When in Doubt
My summer started with a bang:
- The end of a long-term relationship
- A surprisingly difficult - but completely treatable - medical diagnosis
- The illness and eventual passing of a beloved family member
Each of these items paced themselves perfectly and provided an ongoing (and most welcome!) sense of relief that beautifully masked my growing disinterest and discontent with my place in the
R community. With each of these big ordeals happening in rapid succession, I didn’t have time to feel guilty about the ever-present sense of apathy for projects that once were my reason for getting out of bed in the morning.
On the surface it felt like I had everything I needed to be successful. In the last year I’ve been invited to speak at conferences, interview for jobs, review books, write a book (!!!), and guest lecture. My Twitter account seemed to magically grow with little to no attention. My inbox began to regularly fill up with people looking for advice, or to connect, or to collaborate. My need for external validation had been utterly and completely met, and I felt nothing other than a growing sense of dissatisfaction.
The direction the world was pushing me towards and the direction that I wanted to go in were firmly at odds.
Optimize for Joy
There was no precipitating moment where I decided that it was time for me to move in a different direction. Instead it was a flurry of small moments that collectively suggested that perhaps this wasn’t my jam anymore. The joy in walking the dual paths of data science education and data science in education had up and left while I wasn’t looking, leaving me bewildered and breathless.
So I took the advice of a friend on Slack who, whenever someone posed an even remotely existential question, responded with:
“When in doubt, optimize for joy.” - @koaning
It turns out that the most difficult part of optimizing for joy is being honest with yourself about what truly brings you joy, and not fooling yourself into the false equivalency of what you think should bring you joy.
And so I made list after list of the things I was involved in, and I began to ever more ruthlessly chop things from the list that did not bring me joy. I sent awkward emails backing out of commitments and made even more awkward phone calls explaining why I could no longer participate in projects. And after each round my list was shorter, but still contained items that I felt obligated to keep - even though they brought me no joy.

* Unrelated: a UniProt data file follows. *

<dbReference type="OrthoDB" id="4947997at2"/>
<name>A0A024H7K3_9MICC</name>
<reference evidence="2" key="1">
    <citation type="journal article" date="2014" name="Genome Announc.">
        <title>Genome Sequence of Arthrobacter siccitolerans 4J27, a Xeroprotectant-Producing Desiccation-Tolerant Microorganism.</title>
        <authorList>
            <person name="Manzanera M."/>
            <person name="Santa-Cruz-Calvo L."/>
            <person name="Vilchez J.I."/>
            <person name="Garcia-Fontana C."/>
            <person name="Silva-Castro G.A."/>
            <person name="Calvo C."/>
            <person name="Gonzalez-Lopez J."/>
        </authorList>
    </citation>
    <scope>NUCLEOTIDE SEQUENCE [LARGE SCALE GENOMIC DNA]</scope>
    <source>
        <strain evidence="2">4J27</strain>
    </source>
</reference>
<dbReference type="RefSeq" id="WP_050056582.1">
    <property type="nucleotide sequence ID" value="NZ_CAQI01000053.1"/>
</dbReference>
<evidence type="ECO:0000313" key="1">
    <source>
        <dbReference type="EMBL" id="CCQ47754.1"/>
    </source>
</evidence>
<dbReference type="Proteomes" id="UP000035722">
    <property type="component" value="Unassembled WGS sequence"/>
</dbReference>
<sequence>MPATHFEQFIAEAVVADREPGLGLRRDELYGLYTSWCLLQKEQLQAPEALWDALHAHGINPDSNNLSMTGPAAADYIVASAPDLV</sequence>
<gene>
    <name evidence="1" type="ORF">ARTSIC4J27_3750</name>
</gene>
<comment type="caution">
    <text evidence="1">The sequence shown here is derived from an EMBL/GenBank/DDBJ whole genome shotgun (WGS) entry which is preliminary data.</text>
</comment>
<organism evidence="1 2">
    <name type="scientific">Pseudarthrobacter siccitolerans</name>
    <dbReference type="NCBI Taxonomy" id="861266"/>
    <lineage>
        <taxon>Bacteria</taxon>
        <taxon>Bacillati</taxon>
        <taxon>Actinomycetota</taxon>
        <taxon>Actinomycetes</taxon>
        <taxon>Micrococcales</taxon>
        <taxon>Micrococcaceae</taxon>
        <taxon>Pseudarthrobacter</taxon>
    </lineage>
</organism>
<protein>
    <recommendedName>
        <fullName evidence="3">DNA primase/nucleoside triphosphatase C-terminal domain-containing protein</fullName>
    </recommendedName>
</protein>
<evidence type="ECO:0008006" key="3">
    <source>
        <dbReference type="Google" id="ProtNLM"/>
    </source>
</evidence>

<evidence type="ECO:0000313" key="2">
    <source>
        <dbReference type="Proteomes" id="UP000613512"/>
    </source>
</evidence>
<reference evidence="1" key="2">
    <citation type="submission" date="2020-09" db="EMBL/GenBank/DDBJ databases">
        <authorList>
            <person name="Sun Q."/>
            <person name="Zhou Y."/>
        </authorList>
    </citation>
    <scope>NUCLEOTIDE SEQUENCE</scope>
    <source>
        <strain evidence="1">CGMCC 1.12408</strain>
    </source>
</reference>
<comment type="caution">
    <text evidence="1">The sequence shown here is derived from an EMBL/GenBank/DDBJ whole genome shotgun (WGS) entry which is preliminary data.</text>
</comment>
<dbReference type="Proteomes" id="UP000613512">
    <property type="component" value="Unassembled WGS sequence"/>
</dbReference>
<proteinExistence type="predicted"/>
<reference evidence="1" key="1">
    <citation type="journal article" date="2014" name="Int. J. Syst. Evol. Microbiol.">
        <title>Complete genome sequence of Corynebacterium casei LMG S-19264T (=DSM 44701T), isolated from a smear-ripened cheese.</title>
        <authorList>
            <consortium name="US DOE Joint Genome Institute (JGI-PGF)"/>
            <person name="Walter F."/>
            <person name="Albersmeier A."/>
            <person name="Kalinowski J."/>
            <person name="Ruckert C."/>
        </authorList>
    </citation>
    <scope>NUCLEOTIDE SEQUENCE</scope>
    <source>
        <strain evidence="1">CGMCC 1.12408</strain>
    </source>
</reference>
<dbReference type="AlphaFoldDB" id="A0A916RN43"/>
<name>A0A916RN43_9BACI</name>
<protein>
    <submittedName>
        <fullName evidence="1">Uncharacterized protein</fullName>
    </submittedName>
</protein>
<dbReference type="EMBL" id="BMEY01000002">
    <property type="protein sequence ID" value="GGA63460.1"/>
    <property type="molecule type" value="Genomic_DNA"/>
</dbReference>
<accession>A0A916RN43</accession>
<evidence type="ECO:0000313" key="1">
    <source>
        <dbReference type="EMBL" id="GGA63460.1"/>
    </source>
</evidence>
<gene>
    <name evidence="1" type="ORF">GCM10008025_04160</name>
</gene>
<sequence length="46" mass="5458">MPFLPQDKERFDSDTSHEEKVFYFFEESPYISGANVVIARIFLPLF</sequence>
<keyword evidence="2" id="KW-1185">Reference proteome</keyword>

For the last year I’ve had the following post-it note on my fridge:
And here’s what it’s been replaced with:
Somewhere along the line I had internalized the message that we’re supposed to begrudge our day jobs while we labor furiously at a side hustle that will eventually become the thing that is our career. I swallowed that message hook, line, and sinker, telling anyone who would listen that I was going to make it in data science education, whatever that means - as if I didn’t already know that this is all a journey and the destination is merely a temporary resting place.
And that message is a bit difficult to believe when you don’t mind your day job. Where it gets really tough is when you realize that you like your day job. And listening to that message becomes damn near impossible when you realize that you’ve fallen in love with your day job and wake up one day to suddenly recognize that you’re doing exactly what you’re meant to be doing at this point in your life.
I’m in a place where my career and the people I work with brings me joy, and also gives me the gift of time to pursue my passions and interests outside of work. It’s a precarious balance, but I’m going to ride this wave as long as I can.
So for now…
The R4DS Online Learning Community is doing great things, but it’s moved so far out of alignment with what I envisioned that it was time for me to step down and hand things off to others. I’m looking forward to seeing how it evolves in the coming years.
R-Ladies is a phenomenal organization - phenomenal - but I had conflated being good at community organizing with enjoying community organizing. I’m excited to see where new leadership takes the Dallas chapter, and looking forward to participating as a member rather than a leader.
R community is a wonderful, dynamic, and vibrant place, and I’m not going far.
R is lovely a tool that I’m starting to use more regularly in my career, and I’m still excited about leveraging data science to improve academic outcomes for kids. But for now I’ll be doing it quietly and in my own way.